About six or so years ago, teen girls at high schools everywhere paired Ugg boots with sweatpants during the winter, and Uggs with shorts when spring hit. It was a sort of uniform of the disheveled—at once comfortable, if not necessarily runway ready. Cut to today, and retailers from Target to Carbon 38 to Barney’s are touting athleisure for all—and it’s even being promoted as work appropriate.
Amiyra Perkins, a consultant with WGSN Mindset, the consultancy division of WGSN, says athleisure is maintaining its traction and expanding into the workplace because health and wellness are no longer a trend, but a lifestyle.
“This is driving a need for comfortable clothing all day,” Perkins says. “Couple the health craze with a rise in more creative workspaces, and there is a real need for casual workwear that is still clean and polished. The beauty behind collections like Tory Burch, Todd Snyder for Champion and the Gap, is that new materials are being introduced to the consumer, think corporate contemporary. It’s not about being stuffy, it’s about being sharp. What was once considered casual silhouettes or materials, are now being used in a more elevated way. Think stretch blazers, woven joggers and performance-driven basics. These help create a great framework for building out a workwear wardrobe.”
The Euromonitor International reports U.S. sales of sportswear, including performance, outdoor and “sports-inspired” clothing and shoes, advanced 7.8% to almost $91 billion last year, and 27 percent ahead of 2007.
When it comes to everyday apparel, three in four consumers say they are unwilling to sacrifice comfort for fashion, according to the Cotton Incorporated Lifestyle Monitor Survey. Additionally, seven of 10 consumers are also looking to wear one outfit all day long for several activities.
That’s how athleisure has come to find a place for itself at the office.
“We are in this casual cycle,” says The Doneger Group’s Roseanne Morrison, fashion director. “We’re seeing sneakers with dresses out on the street, when it used to be just fashionistas who wore that look. It’s this whole movement. Active companies like Carbon 38 are saying how it’s possible to wear athleisure at the office, with just a tweak to make it work.”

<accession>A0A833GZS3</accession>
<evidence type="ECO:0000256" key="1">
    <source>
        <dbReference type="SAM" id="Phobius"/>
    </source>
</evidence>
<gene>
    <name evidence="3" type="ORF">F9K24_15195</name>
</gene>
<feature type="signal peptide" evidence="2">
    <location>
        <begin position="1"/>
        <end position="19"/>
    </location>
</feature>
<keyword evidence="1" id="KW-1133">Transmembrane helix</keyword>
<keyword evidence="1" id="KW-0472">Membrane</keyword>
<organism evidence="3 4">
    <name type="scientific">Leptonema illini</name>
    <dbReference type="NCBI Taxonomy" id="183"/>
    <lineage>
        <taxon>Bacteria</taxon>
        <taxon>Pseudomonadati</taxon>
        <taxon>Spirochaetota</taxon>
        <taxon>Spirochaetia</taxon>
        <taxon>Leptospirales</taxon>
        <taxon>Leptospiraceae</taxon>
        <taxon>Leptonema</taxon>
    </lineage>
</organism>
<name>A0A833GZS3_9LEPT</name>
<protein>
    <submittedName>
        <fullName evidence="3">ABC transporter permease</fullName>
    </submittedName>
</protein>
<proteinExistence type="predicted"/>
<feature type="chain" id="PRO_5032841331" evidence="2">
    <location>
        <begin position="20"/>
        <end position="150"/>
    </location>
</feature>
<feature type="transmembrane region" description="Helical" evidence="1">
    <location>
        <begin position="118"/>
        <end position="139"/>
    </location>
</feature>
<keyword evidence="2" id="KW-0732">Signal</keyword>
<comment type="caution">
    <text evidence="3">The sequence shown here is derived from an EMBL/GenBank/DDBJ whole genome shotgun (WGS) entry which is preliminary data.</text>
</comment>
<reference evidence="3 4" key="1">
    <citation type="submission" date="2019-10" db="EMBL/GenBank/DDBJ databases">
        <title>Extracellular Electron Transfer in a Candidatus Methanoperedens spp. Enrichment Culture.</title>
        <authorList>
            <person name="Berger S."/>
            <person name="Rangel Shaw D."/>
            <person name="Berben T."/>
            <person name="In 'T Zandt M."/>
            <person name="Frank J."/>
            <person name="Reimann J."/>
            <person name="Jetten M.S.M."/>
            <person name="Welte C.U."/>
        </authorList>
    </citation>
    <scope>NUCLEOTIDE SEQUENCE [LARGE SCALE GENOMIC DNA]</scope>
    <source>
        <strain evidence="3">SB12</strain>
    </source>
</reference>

The making it work part can be confusing to many consumers. That’s where it’s helpful to have stores and brands show examples of what is or isn’t office appropriate.
“If stores and designers have athleisure pieces, it helps to show how to interpret them,” Morrison says. “An example would be how Chloe showed a track jacket with a maxi dress. Stores have to think about presenting the category in a way that makes for multiple sales and gives consumers ideas. It’s more of a how-to. Stores are responsible for educating the customer about what goes with what — like what jacket goes with a jogger pant, or which top goes with yoga pants, etc. The more they educate, the better for their bottom line.”
On average, consumers own seven athletic items, which has increased 19 percent over the last year, according to Monitor data. Males and those ages 25-to-34 own significantly more than their counterparts.
Of course, easygoing California style combined with the casualness of the ever-growing tech industry fueled a lot of the casualization seen in today’s workplace. But what passes for appropriate in some fields doesn’t work everywhere, says Tom Kolovos, stylist, TV commentator and editor of the style blog “A Controlled Substance.”
“How we dress does not mean attire has ceased to communicate about professionalism,” he states. “There are just more options. What confuses people is the multiplicity of options.”
Kolovos points out that even though Facebook founder Mark Zuckerberg is always seen in a T-shirt and hoodie, his pieces are clean, pressed and free of messages and logos. He adds that Zuckerberg’s choice of a dark gray tee and dark hoodie still exude power, despite being non-traditional CEO garb.
“But for the rest of us who aren’t billionaire owners of our own companies, the rule is: you shouldn’t look like you just came from or are going to someplace other than work,” Kolovos says. “A skirt with a sweatshirt won’t get you called out. But if you wear yoga pants, cover your behind while you’re at the office. And if you’re a guy who doesn’t want to wear a tie, that’s great. But don’t wear shirts with graphics or a polo shirt you got as a golf outing giveaway.”
Compared to activewear made from synthetics, more than six in 10 consumers say cotton activewear is best suited for athleisure activities such as hanging out at home (73 percent), running errands (66 percent), and doing yardwork (62 percent), according to the Monitor data. While the majority of consumers (56 percent) describe athleisure clothing as activewear worn for purposes other than exercise, about a quarter (24 percent) say they are clothes not marketed as activewear but with the look and feel of activewear—and a fifth don’t know what athleisure even means.
Industry experts agree that Millennials are more likely to gravitate toward athleisure style than the older Boomer generation.
“Athleisure definitely varies by age based on the fact that Gen X and Boomers grew up having different guidelines for work-appropriate clothing than Millennials and Gen Z,” WGSN’s Perkins says. “Different regions and industries may influence this as well, but I think it’s important to know what the guidelines are and finesse from there.”
This article is one in a series that appears weekly on sourcingjournalonline.com. The data contained are based on findings from the Cotton Incorporated Lifestyle Monitor Survey, a consumer attitudinal study, as well as upon other of the company’s industrial indicators, including its Retail Monitor and Supply Chain Insights analyses. Additional relevant information can be found at CottonLifestyleMonitor.com.